Many Iowans woke up to a frosty morning today, and state climatologist Harry Hillaker said it’s right on time. The first below-freezing temps of this autumn hit a lot of places. Hillaker says western parts of the state were in the middle of the cold-air mass, particularly the coldest spot, where Onawa near Council Bluffs recorded the lowest official temperature at 28 degrees. The cold reached clear to the Missouri border and brought overnight lows of 29 at Clarinda and 31 at Chariton. Hillaker says this time of year, we often get big swings in the weather. While we often get both, he says 30s are a bit more typical so late in September — but about a week ago they recorded 101 degrees in Glenwood. Hillaker says despite the last-minute dip, September’s on track to be the warmest since 1939. It’ll probably go into the books among the top ten warmest Septembers, maybe even fourth, fifth or sixth warmest in 133 years of state records. Today’s warmup will continue, as Hillaker says we can expect a week of more weather that’s warmer than typical this time of year. It’s been drier than normal, especially in the southern parts of the state. For much of this year drought’s been severe in eastern and southeast Iowa, but Hillaker says in recent weeks it’s been driest in the southern third of the state. He says since July, southwestern parts of Iowa have had barely a quarter of their normal rain. The northern third of the state, places like Estherville and Spencer, have seen a lot of rain in September, and generally Hillaker says they’ve been wetter than normal for most of the year. Despite the return of warm days, Hillaker says there’s “almost a guarantee” we’ll see frost in the month of October that begins Saturday. Some parts of the state will dodge it, but in western parts of Iowa he says the first frost of winter hits right about now. On average, southeastern Iowa zones will get their first below-freezing temps around October 18. Snow? No. It’s not common. While Hillaker says October gets an average three-tenths of an inch of snow, he explains that means in one year we’ll get a few inches of snowfall, but then won’t see any at all for four or five years. The National Weather Service is offering a map online that shows when various regions of the state get their first frost on the average.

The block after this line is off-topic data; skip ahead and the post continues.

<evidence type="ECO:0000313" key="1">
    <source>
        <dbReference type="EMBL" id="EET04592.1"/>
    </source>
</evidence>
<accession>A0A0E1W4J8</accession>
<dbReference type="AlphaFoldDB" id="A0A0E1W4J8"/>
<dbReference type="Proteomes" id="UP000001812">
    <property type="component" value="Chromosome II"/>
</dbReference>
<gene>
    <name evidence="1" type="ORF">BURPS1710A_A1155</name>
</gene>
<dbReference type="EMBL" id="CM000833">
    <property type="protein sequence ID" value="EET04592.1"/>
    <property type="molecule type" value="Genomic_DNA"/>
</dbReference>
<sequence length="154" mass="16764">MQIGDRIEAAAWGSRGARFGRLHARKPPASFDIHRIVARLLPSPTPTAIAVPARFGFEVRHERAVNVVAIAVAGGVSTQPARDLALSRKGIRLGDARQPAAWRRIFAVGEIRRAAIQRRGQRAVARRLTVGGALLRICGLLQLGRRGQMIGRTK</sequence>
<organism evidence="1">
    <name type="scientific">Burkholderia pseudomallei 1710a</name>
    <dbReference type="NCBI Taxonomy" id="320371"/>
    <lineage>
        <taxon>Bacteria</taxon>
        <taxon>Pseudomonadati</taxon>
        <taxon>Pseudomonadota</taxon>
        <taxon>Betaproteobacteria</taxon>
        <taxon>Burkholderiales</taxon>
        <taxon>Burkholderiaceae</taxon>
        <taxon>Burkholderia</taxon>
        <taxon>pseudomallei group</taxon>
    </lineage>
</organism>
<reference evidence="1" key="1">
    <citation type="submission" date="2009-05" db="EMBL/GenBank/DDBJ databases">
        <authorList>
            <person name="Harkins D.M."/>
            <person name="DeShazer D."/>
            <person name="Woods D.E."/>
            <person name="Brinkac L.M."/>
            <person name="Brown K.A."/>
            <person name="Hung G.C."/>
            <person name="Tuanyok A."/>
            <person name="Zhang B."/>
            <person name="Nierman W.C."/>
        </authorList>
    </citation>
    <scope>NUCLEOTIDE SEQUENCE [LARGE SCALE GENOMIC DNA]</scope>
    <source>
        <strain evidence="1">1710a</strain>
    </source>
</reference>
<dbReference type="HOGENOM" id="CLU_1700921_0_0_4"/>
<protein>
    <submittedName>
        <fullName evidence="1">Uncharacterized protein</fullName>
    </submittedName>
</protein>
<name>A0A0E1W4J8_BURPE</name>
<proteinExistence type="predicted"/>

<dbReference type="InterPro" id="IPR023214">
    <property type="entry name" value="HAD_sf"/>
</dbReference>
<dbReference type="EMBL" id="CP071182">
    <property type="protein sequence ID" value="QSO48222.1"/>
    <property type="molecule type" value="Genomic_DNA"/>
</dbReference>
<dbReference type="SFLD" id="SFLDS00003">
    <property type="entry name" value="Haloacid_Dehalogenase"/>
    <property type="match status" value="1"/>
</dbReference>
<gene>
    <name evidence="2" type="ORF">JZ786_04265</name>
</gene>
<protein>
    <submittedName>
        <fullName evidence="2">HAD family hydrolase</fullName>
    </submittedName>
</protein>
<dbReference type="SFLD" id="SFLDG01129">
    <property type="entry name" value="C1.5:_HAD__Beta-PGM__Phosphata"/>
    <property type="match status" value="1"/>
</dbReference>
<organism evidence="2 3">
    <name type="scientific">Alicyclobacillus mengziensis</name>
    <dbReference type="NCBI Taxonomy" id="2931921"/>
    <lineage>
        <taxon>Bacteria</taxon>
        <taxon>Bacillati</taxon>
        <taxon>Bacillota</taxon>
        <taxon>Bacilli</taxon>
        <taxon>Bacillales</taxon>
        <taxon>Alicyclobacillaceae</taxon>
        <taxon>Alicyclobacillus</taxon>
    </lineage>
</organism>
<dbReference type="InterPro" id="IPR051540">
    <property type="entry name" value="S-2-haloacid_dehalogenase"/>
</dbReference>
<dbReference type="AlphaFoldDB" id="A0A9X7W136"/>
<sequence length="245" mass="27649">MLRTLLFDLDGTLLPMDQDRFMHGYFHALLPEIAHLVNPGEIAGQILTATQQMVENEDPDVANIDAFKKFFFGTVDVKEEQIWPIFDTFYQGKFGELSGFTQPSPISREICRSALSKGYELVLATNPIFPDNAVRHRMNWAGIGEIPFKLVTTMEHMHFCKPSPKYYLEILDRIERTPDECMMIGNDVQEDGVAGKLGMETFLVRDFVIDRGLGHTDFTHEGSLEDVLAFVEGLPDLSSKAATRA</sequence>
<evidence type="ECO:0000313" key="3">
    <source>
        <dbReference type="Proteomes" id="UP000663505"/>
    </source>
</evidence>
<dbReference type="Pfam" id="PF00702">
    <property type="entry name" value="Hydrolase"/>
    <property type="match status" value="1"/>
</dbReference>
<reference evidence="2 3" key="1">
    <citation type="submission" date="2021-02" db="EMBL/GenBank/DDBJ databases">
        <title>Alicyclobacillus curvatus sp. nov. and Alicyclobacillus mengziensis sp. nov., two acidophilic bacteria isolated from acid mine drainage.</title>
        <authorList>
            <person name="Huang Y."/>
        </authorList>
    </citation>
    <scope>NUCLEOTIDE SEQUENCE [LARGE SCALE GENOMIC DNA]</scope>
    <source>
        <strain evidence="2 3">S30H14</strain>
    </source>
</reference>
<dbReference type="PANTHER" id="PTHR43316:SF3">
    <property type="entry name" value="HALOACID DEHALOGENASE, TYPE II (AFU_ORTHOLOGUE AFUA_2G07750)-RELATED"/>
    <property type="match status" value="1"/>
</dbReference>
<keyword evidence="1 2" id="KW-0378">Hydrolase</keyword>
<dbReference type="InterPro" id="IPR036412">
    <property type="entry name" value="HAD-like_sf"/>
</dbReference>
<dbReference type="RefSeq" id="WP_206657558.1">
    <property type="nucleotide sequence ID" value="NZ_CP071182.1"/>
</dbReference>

You are here: / / First frost hits the state